"Such a good dessert on a lonely evening," says Irma Rombauer of Apple Custard in The Joy of Cooking (my book doesn't have a publication date, but it's the volume done by Becker and Rombauer after the 1943 edition).
Not a lonely desert, but a lonely dessert. You wouldn't be too off base in the assumption that I got it wrong. Champeen speller that I am, I did misspell the word wish twice earlier today, but first, I have the excuse of a poor. addled brain, at least for a few more days, and second, it looks better that way. Reminds me of Ben and Jerry's Phish Food.
Yes, this will be a post about food. Food is a really big deal - and I promise that I'll not say this again in 2007 - especially at this time of year. No, not Christmas or Hanukkah. Winter! It's dark out there. It's cold. It's dreary. It's grey. You have to get all bundled up and stick a hat on your wet head and then you end up with weird hair and you can't find a matching pair of mittens without holes to save your life. And, oh, the thoughts of the ocean and the beach and the sun. I need to invest in a sound CD of the ocean. Now, or I won't make it through the winter.
And while I lie on the couch, imagining the whoosh of the waves and the sound of the tides coming in and out and the seagulls but watching the finale of Dancing with the Stars, I'll be eating Apple Crisp. The Apple Custard moved to the sidelines when I started thinking about my tradition of fruit crisps in fall and winter. Every year I make a double or triple recipe of the Apple Crisp topping from Chez Panisse Desserts (by Lindsey Shere). I use about a third on top of apples and pears growing tired in the fridge, and put the rest of the topping in the freezer so that we can make crisp easily and quickly on a few more winter evenings. This topping works with apples, pears, peaches, plums, almost any kind of fruit but citrus or banana. Or maybe strawberries - they might turn to mush. And you can make as little or as much as you want. As Irma Rombauer says of her Apple Custard, you can even cut the ingredients down to one-third for a single serving. Oh, lonely dessert, you need the friendship of ice cream or even milk out of the fridge, poured over while the crisp is still warm.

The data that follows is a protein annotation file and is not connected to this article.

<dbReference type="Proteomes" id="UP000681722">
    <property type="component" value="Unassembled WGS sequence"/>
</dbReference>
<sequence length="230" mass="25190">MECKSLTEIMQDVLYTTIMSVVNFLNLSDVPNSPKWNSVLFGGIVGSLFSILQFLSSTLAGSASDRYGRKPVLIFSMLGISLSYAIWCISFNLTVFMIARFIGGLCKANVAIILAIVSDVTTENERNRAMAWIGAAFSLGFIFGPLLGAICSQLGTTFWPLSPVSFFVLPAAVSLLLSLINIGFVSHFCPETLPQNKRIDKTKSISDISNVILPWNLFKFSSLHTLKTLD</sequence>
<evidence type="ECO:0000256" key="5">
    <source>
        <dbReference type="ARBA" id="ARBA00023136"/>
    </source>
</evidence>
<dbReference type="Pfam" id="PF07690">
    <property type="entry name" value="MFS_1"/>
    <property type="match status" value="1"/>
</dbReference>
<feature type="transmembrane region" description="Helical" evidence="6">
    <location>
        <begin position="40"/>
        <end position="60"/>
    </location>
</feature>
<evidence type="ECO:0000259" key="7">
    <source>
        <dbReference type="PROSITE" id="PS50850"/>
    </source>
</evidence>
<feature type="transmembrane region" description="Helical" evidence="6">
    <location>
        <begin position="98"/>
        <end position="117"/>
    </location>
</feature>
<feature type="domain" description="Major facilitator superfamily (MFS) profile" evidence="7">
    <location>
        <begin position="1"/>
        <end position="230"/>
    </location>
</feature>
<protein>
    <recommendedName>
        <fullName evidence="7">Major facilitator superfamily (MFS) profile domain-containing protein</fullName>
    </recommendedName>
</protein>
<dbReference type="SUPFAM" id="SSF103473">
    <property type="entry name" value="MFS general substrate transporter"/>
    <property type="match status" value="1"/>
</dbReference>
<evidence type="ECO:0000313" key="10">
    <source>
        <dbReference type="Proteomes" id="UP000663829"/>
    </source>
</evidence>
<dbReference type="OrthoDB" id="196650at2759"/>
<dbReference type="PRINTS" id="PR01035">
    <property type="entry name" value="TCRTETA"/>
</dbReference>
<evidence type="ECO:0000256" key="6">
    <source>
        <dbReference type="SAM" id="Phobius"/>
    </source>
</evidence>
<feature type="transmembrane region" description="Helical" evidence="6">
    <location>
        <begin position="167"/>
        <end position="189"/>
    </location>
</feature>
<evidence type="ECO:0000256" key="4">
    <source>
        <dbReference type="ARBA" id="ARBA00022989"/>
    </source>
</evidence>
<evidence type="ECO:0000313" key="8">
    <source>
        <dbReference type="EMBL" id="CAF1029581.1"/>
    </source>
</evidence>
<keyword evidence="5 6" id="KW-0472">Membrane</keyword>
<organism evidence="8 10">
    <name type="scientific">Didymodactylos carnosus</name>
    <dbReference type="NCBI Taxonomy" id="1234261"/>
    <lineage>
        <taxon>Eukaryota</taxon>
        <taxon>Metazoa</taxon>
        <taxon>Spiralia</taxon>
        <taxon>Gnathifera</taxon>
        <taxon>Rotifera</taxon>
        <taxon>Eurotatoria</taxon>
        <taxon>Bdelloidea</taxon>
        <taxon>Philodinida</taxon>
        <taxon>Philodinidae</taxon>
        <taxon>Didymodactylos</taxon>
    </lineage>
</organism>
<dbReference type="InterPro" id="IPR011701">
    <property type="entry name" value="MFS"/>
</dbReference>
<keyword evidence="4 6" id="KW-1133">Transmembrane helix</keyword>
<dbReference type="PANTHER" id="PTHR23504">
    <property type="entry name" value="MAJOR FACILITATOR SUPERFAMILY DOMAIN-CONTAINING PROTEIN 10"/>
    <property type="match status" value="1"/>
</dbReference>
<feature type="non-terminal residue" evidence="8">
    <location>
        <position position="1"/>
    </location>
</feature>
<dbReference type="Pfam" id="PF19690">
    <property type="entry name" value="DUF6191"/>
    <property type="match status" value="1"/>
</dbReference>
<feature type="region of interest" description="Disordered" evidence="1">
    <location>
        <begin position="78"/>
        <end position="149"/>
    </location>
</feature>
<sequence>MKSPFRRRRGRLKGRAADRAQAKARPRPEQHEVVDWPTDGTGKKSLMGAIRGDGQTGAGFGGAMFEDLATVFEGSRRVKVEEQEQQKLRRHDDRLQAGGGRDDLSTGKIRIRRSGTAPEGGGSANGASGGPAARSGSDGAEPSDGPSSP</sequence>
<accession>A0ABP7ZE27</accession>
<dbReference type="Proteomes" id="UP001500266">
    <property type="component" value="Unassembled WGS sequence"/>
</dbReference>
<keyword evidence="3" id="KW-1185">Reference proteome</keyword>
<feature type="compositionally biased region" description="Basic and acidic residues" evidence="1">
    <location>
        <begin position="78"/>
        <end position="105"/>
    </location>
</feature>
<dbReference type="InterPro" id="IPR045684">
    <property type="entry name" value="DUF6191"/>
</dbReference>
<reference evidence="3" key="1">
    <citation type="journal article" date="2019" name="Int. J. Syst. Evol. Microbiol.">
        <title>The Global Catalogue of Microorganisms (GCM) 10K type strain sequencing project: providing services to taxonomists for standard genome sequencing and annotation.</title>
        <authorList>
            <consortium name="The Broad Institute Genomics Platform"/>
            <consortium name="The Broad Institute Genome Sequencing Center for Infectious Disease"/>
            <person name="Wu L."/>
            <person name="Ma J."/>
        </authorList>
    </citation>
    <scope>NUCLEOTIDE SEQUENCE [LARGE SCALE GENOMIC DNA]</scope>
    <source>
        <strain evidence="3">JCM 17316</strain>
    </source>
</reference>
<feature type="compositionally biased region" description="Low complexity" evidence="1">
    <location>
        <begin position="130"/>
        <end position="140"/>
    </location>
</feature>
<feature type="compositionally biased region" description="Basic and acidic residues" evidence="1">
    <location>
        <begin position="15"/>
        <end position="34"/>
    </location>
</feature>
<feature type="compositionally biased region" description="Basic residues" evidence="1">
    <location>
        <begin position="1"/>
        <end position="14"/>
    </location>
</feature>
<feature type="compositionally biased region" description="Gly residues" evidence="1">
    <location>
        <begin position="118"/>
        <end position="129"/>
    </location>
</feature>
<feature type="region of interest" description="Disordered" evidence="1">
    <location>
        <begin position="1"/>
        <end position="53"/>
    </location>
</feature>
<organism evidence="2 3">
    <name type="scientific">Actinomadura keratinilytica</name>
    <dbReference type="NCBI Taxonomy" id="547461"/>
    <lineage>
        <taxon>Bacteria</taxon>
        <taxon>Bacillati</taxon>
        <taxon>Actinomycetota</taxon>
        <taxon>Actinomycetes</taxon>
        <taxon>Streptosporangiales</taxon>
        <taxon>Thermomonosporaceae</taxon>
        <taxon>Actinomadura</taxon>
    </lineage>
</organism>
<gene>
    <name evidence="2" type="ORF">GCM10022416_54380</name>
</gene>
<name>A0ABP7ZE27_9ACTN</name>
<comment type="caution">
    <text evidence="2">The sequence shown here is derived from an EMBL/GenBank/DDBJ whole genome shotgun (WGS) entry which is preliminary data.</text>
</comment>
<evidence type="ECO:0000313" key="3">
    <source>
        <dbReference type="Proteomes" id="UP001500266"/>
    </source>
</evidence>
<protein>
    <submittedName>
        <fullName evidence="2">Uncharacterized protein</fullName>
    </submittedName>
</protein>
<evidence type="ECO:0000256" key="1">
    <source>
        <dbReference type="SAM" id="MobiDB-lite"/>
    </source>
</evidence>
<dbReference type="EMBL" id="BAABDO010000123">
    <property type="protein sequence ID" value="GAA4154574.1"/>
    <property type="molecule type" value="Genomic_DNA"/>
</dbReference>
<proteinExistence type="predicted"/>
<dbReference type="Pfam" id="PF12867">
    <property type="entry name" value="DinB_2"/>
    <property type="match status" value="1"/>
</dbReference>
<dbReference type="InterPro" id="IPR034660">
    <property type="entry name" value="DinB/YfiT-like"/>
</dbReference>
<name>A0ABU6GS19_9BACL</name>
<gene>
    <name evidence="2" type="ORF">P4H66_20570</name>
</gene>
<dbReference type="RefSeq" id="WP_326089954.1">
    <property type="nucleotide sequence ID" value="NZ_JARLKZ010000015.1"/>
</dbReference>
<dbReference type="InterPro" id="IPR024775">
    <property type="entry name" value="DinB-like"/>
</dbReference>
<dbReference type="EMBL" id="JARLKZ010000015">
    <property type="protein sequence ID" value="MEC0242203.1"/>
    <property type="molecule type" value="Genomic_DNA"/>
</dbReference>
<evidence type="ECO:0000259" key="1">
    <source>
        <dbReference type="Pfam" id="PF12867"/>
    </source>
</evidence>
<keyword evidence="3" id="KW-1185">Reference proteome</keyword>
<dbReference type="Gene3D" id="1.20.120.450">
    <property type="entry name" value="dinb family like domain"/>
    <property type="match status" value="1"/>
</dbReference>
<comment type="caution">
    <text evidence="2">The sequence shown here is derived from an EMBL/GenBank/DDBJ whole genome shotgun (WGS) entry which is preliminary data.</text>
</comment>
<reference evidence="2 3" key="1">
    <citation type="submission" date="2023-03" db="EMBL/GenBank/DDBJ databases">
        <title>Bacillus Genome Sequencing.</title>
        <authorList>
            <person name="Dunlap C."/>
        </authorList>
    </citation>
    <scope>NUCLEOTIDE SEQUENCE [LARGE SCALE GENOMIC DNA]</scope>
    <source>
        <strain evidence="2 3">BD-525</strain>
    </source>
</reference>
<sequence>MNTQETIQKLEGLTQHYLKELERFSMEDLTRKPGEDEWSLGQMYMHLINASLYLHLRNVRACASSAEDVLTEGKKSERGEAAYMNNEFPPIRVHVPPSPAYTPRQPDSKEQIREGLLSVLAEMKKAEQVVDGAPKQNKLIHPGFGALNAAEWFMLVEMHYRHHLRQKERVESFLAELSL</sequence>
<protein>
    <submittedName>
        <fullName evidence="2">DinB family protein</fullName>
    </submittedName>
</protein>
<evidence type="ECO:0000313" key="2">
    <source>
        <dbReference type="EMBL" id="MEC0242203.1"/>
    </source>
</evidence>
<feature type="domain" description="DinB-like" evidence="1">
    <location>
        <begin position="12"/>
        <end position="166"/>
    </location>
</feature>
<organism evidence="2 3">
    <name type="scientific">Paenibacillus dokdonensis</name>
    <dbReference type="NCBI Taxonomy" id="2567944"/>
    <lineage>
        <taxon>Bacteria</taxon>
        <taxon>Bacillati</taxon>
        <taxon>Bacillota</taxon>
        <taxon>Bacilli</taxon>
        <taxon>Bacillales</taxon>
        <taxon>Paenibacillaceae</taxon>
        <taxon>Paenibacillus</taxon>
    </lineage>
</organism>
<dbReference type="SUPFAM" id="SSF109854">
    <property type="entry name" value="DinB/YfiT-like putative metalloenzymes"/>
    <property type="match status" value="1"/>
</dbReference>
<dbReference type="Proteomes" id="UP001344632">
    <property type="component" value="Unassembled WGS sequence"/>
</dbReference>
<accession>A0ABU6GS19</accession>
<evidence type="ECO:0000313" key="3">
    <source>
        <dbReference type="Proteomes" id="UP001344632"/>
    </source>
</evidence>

Here's the recipe, slightly adapted - go to the source if you want a great book on desserts, from fruits to chocolates to ice creams to the only pastry crust that I've ever mastered.
Mix 1 3/4 cup flour, 2/3 cups brown sugar, 4 teaspoons granulated sugar (add more if you like things very sweet), 1/4 tsp. cinnamon. Work in 2/3 stick of salted butter, cut into chunks, until mixture forms crumbs. Add 1/2 cup walnuts (slightly toasted and coarsely chopped).
Peel, core and slice about 6-8 pieces of fruit. You can mix fruits, or be pristine and stay loyal to just one fruit. If you're using blueberries, add a little flour to them. Place fruit in bottom of casserole or baking dish. Spoon topping over until you have a nice layer about 1/4" thick. Bake at 375 degrees for about 35-45 minutes. Check after 30 minutes. If top is browning, cover with aluminum foil and turn heat down to 350 degrees. Bake until fruit begins to bubble juice up to the topping. Let cool a bit before eating.
This is good warm for dessert, cold for breakfast, and rarely lasts in the refrigerator for more than 12 hours. Whatever topping you have left over, throw in in a covered plastic container and into the freezer until the next dark, dreary evening that calls for dessert. It's not the beach, but almost as soothing and full of promise of the future.